Unauthorised employee absences: Full bench abandons automatic termination
Michelle Cox, Associate, and Chris Hartigan, Partner, discuss the decision and its impact on employers engaging in enterprise bargaining.
Michelle Cox, Associate, and Chris Hartigan, Partner, discuss the decision and its impact on employers engaging in enterprise bargaining. In a recent decision of the full bench, the Fair Work Commission has decided to delete the abandonment of employment clauses in six modern awards, and is now seeking submissions from interested parties in relation to a replacement clause.
The issue came to light following a decision of the same full bench in Boguslaw Bienias v Iplex Pipelines Australia Pty Limited (2017) 266 IR 11 (Iplex), in which it confirmed that clause 21 of the Manufacturing and Associated Industries and Occupations Award 2010 (the Manufacturing Award) could not have the effect of automatically terminating an employee’s employment, even where the clause had the effect of deeming an employee to have abandoned his or her employment, because it would be contrary to the law for it to have that effect. The full bench held that it was necessary for the employer to take the “further step” of terminating the employee’s employment.
As a result, the employee in Iplex was held to have been dismissed at the initiative of the employer, and permitted to run an unfair dismissal claim.
Clause 21 of the Manufacturing Award will now be deleted, along with similar clause in five other modern awards (the Business Equipment Award 2010, the Contract Call Centres Award 2010, the Graphic Arts, Printing and Publishing Award 2010, the Nursery Award 2010, and the Wool Storage, Sampling and Testing Award 2010, together with the Manufacturing Award, the “Affected Awards”) Replacement clause proposed by the AMWU.
The Fair Work Commission is now seeking submissions by 20 February 2018 as to the drafting of a clause to replace the abandonment of employment clauses in the Affected Awards. The AMWU has proposed a replacement clause which:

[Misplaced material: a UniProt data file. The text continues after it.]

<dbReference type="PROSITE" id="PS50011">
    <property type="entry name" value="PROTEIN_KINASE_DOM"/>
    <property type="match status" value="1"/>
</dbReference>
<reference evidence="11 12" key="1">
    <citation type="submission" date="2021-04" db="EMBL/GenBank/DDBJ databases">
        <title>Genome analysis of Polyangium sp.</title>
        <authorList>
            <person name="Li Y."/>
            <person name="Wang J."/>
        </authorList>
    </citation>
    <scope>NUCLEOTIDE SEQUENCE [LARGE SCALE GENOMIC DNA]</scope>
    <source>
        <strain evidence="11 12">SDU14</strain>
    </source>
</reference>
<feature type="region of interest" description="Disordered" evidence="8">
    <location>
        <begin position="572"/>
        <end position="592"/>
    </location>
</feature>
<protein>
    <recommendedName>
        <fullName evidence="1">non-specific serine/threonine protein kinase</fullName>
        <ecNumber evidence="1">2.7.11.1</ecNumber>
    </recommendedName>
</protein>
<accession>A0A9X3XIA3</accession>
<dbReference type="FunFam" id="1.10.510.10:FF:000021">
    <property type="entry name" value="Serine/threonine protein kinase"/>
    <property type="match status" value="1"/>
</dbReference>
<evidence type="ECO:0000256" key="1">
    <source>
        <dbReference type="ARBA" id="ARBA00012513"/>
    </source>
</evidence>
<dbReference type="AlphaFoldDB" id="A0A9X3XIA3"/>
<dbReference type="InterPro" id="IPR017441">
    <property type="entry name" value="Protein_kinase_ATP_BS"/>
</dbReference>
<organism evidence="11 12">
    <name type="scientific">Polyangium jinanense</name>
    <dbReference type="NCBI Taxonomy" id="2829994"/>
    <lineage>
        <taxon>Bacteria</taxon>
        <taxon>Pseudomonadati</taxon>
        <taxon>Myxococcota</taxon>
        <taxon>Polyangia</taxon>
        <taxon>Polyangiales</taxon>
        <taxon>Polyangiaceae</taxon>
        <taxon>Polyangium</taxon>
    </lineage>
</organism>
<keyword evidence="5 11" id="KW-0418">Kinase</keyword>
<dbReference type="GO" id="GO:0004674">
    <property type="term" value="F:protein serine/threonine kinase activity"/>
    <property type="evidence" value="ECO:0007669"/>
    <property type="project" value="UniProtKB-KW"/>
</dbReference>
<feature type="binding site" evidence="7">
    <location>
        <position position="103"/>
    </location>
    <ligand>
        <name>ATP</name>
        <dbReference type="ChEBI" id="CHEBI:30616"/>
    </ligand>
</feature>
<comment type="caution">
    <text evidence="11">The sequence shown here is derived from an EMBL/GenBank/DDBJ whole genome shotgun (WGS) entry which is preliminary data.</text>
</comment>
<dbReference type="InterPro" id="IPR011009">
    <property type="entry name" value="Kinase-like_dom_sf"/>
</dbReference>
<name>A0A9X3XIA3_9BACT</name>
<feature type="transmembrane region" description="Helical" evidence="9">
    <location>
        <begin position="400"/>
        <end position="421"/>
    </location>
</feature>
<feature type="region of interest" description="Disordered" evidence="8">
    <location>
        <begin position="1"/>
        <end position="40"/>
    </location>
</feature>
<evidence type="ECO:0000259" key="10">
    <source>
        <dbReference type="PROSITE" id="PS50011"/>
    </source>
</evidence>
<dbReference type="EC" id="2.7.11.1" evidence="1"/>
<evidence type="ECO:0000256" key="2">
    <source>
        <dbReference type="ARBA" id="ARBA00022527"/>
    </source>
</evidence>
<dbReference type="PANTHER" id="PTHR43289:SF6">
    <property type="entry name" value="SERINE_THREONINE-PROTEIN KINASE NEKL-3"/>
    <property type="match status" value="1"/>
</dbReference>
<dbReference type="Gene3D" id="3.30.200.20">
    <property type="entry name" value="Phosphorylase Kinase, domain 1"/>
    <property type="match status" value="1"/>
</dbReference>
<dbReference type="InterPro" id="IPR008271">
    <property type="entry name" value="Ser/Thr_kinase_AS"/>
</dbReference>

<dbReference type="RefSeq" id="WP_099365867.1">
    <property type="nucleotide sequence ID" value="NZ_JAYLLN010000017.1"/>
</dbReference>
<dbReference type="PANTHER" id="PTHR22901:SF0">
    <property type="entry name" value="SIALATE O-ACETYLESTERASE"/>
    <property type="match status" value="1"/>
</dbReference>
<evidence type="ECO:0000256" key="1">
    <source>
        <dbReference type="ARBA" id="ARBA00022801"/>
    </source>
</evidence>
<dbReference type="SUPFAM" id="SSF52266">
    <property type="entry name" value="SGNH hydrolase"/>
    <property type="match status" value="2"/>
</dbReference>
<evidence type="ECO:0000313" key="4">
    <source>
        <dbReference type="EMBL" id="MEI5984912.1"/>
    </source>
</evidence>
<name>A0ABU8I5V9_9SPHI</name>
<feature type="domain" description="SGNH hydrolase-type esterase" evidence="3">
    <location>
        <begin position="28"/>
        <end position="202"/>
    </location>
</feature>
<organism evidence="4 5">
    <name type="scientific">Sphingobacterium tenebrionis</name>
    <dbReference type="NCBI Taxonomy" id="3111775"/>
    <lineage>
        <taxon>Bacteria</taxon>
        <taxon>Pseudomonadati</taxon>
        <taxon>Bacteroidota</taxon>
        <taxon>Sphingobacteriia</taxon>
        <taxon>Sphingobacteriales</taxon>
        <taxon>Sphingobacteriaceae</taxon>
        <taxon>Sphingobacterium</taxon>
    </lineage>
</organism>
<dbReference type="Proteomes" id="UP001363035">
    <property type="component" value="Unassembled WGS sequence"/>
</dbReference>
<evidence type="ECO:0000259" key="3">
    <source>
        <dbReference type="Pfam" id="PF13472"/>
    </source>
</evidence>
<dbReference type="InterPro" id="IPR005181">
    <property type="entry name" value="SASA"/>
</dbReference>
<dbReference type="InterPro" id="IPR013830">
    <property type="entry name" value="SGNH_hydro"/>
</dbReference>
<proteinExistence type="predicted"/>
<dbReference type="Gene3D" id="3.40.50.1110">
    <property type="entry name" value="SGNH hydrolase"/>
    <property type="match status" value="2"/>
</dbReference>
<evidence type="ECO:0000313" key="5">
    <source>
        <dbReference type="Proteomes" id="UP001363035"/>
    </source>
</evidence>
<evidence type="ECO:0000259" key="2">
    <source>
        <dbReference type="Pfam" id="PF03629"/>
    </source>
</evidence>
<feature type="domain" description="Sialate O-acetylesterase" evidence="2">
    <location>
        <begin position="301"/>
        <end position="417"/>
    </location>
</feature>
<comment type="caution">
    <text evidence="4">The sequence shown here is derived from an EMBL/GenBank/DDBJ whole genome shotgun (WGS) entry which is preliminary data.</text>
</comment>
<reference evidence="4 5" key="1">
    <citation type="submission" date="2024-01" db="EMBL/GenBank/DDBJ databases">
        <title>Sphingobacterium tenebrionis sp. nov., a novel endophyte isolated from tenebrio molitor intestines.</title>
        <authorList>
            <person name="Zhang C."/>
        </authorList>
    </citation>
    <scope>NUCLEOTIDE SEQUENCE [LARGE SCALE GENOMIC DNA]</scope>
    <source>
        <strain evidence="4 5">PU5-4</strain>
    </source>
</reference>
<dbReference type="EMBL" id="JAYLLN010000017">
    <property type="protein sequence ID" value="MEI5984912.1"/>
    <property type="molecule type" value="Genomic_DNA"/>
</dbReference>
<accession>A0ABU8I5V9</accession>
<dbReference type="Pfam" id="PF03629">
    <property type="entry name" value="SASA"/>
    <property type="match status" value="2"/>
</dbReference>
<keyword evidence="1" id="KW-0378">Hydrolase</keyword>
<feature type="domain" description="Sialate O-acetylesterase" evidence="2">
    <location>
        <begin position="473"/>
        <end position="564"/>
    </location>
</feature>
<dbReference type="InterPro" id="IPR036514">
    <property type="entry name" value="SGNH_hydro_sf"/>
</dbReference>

- Provides for employees to lose pay for unauthorised absences;
- Prevents an employer from terminating an employee’s employment if the employee is entitled to be on leave under the NES, the Award, or any other agreement, including that the employer would be prohibited from advising a labour hire business that the worker no longer wanted labour from the worker;
- Requires the employer to use “all available methods” (which would presumably include private and work email accounts, home phone, mobile phone, text message, personal attendance at the employee’s home, social media, and carrier pigeon) to contact the worker and provide them with an opportunity to give an explanation to the business for their absence; and
- Prohibits the employer from terminating the employee’s employment until a period of three months has passed since the beginning of the employee’s absence. The effect of this would likely be that if an employee was absent from work without explanation for any period less than three months, the employer would not be entitled to rely on the employee’s absence to terminate the employee’s employment.
The common law position
At common law, abandonment of a contract occurs when the parties implicitly agree to disavow the contract, and not be bound by its terms. In employment law, if an employee “abandons” their employment, this may give rise to a right of the employer to dismiss the employee for serious misconduct. This generally requires the company to attempt to get in contact with the employee, and seek an explanation for their absence. In the absence of the employee providing a satisfactory explanation to the employer or indicating that they have not abandoned their employment, the employer will generally be entitled to dismiss the employee.
The proposal by the AMWU detracts significantly from the common law position, in that employers would not be permitted to dismiss an employee for an unexplained absence unless that absence exceeded three months’ duration. In addition, it creates a potentially insurmountable hurdle, by requiring the employer to use “all available methods” to attempt to contact the employee before taking steps to terminate his/her employment. Failure to comply with the requirements of a modern award in respect of termination of employment would put the employer at significant risk of a successful unfair dismissal claim.
The full bench noted that it does not “necessarily endorse” the proposal of the AMWU. Further, there is clearly some value in providing guidance to both employers and employees in terms of what an employer can be expected to tolerate in terms of unauthorised absences, particularly in industries which traditionally have a high turnover of labour (as is the case in several of the industries to which the Affected Awards apply).
Employers covered by the Affected Awards will be entitled to rely on the abandonment of employment clauses (including the deeming provisions therein) which are to be deleted until a replacement clause is given effect by the Fair Work Commission.